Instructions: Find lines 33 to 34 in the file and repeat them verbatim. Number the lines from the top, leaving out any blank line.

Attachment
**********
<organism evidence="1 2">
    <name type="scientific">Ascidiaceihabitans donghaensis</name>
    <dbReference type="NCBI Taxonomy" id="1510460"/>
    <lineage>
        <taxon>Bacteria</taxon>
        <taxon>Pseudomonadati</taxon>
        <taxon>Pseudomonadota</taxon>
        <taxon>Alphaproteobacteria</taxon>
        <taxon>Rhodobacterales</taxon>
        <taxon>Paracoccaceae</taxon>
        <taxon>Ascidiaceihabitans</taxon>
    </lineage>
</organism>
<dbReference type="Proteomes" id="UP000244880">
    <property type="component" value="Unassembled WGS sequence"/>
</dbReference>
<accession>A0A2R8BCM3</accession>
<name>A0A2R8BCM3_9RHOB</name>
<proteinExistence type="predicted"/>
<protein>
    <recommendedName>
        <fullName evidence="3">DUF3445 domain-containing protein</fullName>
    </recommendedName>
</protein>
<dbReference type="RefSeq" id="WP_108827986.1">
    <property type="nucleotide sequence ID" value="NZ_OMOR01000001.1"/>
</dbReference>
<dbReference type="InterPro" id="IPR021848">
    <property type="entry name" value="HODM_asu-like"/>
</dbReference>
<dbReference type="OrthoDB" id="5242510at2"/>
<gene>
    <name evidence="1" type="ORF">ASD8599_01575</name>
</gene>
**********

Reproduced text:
    <name evidence="1" type="ORF">ASD8599_01575</name>
</gene>